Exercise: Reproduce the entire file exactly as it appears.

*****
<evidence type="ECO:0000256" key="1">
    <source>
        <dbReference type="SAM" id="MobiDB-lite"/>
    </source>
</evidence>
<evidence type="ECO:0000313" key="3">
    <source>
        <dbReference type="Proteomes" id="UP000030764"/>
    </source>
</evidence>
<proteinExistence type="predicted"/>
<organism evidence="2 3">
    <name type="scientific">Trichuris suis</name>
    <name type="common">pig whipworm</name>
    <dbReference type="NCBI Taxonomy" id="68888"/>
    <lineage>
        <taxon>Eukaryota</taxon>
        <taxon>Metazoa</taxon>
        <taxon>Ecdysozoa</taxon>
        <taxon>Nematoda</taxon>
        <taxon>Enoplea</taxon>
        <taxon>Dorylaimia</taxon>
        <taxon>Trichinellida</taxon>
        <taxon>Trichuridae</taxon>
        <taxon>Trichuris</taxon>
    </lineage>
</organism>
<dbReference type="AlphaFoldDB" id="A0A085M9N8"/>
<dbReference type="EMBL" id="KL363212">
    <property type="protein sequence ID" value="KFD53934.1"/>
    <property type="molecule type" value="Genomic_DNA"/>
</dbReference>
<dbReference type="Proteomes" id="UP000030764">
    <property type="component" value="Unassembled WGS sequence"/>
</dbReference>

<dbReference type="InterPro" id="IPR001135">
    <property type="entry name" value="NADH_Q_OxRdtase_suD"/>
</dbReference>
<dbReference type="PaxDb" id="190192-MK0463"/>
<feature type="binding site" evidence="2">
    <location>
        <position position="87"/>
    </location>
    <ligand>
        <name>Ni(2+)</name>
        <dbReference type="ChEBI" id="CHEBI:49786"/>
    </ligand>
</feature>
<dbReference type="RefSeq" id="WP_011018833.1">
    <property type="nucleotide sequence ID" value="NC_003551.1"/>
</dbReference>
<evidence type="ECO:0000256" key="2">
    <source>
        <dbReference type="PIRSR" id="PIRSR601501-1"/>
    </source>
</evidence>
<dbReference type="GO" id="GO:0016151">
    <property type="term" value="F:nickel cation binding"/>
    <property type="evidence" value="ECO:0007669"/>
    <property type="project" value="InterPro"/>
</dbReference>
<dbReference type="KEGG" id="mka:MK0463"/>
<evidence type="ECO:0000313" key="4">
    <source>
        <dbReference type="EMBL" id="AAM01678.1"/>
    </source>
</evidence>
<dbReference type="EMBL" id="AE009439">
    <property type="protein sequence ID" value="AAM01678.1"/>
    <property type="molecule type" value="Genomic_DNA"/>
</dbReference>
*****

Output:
<evidence type="ECO:0000256" key="1">
    <source>
        <dbReference type="SAM" id="MobiDB-lite"/>
    </source>
</evidence>
<evidence type="ECO:0000313" key="3">
    <source>
        <dbReference type="Proteomes" id="UP000030764"/>
    </source>
</evidence>
<proteinExistence type="predicted"/>
<organism evidence="2 3">
    <name type="scientific">Trichuris suis</name>
    <name type="common">pig whipworm</name>
    <dbReference type="NCBI Taxonomy" id="68888"/>
    <lineage>
        <taxon>Eukaryota</taxon>
        <taxon>Metazoa</taxon>
        <taxon>Ecdysozoa</taxon>
        <taxon>Nematoda</taxon>
        <taxon>Enoplea</taxon>
        <taxon>Dorylaimia</taxon>
        <taxon>Trichinellida</taxon>
        <taxon>Trichuridae</taxon>
        <taxon>Trichuris</taxon>
    </lineage>
</organism>
<dbReference type="AlphaFoldDB" id="A0A085M9N8"/>
<dbReference type="EMBL" id="KL363212">
    <property type="protein sequence ID" value="KFD53934.1"/>
    <property type="molecule type" value="Genomic_DNA"/>
</dbReference>
<dbReference type="Proteomes" id="UP000030764">
    <property type="component" value="Unassembled WGS sequence"/>
</dbReference>

<dbReference type="InterPro" id="IPR001135">
    <property type="entry name" value="NADH_Q_OxRdtase_suD"/>
</dbReference>
<dbReference type="PaxDb" id="190192-MK0463"/>
<feature type="binding site" evidence="2">
    <location>
        <position position="87"/>
    </location>
    <ligand>
        <name>Ni(2+)</name>
        <dbReference type="ChEBI" id="CHEBI:49786"/>
    </ligand>
</feature>
<dbReference type="RefSeq" id="WP_011018833.1">
    <property type="nucleotide sequence ID" value="NC_003551.1"/>
</dbReference>
<evidence type="ECO:0000256" key="2">
    <source>
        <dbReference type="PIRSR" id="PIRSR601501-1"/>
    </source>
</evidence>
<dbReference type="GO" id="GO:0016151">
    <property type="term" value="F:nickel cation binding"/>
    <property type="evidence" value="ECO:0007669"/>
    <property type="project" value="InterPro"/>
</dbReference>
<dbReference type="KEGG" id="mka:MK0463"/>
<evidence type="ECO:0000313" key="4">
    <source>
        <dbReference type="EMBL" id="AAM01678.1"/>
    </source>
</evidence>
<dbReference type="EMBL" id="AE009439">
    <property type="protein sequence ID" value="AAM01678.1"/>
    <property type="molecule type" value="Genomic_DNA"/>
</dbReference>